Body Armor

  • American Civil War
  • 1 min

By Crusader1307

As we have seen, Armor used for protection by Warrior and Knight, is many Centuries old. Even with the advent of gunpowder and firearms, Armies strove to find methods to protect their Soldiers. Many innovations were tried in this Field in the 19th Century, and The American Civil War was a testing ground for such attempts. Although The Federal Government did not experiment as such, Private Manufacturers did. As early as the first weeks of April 1861, Models were sold, billed as “Bullet Proof”. Resembling The European Cuirasse and Breastplate,  these pieces were of 1 and 2 piece construction . Made of Iron, roughly  .05 to 1-inch in thickness, they were worn on the front (torso). Most did not feature a back section.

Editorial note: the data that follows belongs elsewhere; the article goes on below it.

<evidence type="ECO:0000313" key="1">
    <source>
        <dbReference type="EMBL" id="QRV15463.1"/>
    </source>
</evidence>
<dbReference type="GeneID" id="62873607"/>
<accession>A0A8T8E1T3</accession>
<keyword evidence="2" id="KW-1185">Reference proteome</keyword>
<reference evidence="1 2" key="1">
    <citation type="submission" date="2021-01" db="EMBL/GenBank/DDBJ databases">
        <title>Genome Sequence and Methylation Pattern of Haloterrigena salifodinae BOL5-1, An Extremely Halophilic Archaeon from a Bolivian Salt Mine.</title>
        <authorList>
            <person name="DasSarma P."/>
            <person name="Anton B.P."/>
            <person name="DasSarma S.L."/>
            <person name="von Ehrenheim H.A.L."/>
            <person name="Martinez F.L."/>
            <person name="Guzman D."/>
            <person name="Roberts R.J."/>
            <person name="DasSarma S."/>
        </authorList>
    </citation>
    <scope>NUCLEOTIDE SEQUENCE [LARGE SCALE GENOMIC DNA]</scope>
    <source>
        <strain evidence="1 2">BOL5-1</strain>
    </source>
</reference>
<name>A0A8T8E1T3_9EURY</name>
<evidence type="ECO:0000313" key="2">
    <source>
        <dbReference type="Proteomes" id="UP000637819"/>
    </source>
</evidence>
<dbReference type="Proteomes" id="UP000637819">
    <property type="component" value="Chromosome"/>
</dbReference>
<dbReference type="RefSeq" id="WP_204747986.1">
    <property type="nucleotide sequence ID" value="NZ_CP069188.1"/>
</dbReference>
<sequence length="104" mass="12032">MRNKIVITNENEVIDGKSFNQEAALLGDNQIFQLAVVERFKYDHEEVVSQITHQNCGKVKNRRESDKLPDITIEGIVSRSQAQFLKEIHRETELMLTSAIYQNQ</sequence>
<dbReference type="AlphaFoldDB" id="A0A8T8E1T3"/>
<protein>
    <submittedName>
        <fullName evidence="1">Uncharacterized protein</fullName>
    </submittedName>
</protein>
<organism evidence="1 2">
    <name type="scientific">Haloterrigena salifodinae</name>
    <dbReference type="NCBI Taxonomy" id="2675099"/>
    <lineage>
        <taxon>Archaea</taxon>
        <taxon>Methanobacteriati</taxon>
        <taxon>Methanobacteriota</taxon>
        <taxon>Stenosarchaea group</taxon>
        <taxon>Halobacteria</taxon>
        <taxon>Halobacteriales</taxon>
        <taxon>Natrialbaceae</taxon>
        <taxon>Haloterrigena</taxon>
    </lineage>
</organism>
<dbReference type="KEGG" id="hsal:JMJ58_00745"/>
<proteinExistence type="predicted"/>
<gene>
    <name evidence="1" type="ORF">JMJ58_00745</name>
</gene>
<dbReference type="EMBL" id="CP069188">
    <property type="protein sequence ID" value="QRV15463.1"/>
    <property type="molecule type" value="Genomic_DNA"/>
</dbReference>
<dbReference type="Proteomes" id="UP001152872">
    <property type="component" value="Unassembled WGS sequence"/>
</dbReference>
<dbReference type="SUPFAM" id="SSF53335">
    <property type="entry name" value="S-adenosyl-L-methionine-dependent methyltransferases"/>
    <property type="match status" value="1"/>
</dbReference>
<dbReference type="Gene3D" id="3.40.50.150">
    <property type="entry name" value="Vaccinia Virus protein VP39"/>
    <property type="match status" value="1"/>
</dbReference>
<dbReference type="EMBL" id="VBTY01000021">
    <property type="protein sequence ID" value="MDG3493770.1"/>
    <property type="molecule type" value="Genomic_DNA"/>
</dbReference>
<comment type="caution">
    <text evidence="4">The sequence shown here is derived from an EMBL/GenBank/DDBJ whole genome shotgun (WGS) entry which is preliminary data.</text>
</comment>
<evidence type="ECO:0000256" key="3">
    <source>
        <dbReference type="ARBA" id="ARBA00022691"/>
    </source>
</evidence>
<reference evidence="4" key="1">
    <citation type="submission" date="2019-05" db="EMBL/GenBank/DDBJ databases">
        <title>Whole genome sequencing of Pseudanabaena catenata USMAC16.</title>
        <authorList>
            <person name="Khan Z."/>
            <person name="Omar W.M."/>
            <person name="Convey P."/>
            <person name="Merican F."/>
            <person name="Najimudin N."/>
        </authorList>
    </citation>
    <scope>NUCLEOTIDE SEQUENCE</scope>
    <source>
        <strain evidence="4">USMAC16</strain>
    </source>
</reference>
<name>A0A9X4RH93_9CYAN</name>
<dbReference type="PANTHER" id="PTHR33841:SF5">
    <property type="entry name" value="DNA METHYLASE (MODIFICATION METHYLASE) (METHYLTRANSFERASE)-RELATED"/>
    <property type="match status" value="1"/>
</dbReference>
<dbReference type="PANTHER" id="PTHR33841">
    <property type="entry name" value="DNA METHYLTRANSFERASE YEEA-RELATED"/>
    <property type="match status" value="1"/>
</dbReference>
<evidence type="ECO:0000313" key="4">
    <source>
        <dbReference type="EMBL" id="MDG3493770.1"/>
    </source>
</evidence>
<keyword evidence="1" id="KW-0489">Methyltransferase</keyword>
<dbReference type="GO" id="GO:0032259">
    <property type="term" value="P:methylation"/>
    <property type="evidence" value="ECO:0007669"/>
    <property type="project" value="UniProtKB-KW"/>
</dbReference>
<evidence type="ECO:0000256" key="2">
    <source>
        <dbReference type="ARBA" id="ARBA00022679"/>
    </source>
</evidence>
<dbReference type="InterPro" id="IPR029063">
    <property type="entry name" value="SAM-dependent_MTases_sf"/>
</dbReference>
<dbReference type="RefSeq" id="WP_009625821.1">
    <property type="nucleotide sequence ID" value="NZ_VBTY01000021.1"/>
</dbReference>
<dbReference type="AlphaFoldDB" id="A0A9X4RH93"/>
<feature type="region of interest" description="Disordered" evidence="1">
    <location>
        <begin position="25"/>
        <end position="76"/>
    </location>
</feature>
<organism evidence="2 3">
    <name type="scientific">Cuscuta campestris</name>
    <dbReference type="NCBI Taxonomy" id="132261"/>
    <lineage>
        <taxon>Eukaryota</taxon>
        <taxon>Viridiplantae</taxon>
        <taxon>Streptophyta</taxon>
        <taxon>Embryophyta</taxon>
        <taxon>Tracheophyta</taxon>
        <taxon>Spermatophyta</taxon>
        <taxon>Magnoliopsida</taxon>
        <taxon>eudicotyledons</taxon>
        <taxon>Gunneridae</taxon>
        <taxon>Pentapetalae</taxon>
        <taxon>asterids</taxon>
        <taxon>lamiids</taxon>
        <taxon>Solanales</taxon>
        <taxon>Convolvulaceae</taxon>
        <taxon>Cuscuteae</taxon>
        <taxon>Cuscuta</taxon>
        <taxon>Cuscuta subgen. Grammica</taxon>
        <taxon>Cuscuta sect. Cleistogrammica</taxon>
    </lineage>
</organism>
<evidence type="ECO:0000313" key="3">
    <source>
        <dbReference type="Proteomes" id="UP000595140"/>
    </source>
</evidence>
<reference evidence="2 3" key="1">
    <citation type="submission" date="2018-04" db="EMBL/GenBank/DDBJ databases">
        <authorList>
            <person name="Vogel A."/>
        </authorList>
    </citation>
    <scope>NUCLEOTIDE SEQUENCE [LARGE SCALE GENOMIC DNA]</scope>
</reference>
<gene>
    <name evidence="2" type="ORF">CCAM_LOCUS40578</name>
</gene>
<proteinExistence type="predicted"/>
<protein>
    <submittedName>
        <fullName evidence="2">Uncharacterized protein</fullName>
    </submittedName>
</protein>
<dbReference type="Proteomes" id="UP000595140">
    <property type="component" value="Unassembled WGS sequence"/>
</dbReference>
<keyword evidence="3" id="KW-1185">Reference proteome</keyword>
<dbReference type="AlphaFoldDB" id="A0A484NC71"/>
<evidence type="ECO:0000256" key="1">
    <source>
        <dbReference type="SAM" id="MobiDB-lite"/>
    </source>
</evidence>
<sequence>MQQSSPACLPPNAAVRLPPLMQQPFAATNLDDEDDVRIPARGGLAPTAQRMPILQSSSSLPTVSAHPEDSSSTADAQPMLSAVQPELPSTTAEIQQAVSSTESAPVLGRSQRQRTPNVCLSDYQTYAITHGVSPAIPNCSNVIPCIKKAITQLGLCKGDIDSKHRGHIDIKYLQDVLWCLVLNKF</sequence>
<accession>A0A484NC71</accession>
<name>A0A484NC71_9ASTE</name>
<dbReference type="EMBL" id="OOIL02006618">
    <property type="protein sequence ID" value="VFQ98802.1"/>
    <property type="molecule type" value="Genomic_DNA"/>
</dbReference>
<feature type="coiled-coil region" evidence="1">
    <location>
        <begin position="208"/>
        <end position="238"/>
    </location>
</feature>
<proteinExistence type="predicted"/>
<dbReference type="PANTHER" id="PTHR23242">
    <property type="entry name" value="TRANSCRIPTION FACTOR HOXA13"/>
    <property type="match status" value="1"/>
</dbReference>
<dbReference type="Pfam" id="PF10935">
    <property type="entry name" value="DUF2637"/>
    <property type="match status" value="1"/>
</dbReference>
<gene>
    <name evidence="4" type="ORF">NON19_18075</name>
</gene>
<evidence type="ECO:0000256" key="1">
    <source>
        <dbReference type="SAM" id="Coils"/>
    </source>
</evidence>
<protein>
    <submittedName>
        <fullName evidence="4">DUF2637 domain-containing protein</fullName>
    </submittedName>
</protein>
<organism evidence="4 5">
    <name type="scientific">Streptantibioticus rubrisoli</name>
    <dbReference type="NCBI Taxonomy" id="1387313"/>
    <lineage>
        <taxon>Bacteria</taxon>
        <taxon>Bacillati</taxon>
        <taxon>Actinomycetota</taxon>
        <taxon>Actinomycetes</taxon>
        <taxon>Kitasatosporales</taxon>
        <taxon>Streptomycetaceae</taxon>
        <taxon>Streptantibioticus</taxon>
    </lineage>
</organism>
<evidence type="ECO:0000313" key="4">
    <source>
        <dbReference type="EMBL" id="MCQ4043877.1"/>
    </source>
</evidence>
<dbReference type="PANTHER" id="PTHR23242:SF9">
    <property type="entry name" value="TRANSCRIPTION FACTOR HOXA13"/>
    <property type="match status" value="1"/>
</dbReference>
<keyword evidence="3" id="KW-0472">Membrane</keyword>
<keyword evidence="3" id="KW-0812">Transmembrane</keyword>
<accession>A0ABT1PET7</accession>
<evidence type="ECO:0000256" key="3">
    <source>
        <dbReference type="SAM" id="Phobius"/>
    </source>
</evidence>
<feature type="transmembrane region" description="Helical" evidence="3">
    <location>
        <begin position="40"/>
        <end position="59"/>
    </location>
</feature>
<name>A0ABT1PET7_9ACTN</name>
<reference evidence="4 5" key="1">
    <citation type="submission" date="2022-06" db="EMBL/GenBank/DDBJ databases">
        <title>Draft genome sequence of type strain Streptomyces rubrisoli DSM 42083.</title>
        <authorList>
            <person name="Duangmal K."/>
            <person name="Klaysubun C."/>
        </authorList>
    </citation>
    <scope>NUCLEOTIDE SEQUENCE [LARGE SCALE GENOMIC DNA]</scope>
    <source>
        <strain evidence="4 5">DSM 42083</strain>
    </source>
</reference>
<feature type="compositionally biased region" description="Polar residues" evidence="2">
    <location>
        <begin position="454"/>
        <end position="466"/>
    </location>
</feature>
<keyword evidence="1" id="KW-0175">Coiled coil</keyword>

These pieces were placed inside carriers made of Cloth and designed to be concealed as a Man’s Dress Vest. They were no doubt heavy and were not conductive to hot conditions. Often too expensive for the average Soldier, nonetheless – Families would purchase them for their loved ones in Uniforms. Supposedly rated to stop bullets, other than a .36 Caliber Pistol round, they did not hold up against the standard .58 Cal. Round. They would have assisted in stopping The Bayonet thrust and Saber cut, however. By 1862, The “Iron Vest” (as some called them), literally fell by the wayside of many Marches. They nonetheless served as prototypes for the future of Modern Body Armor.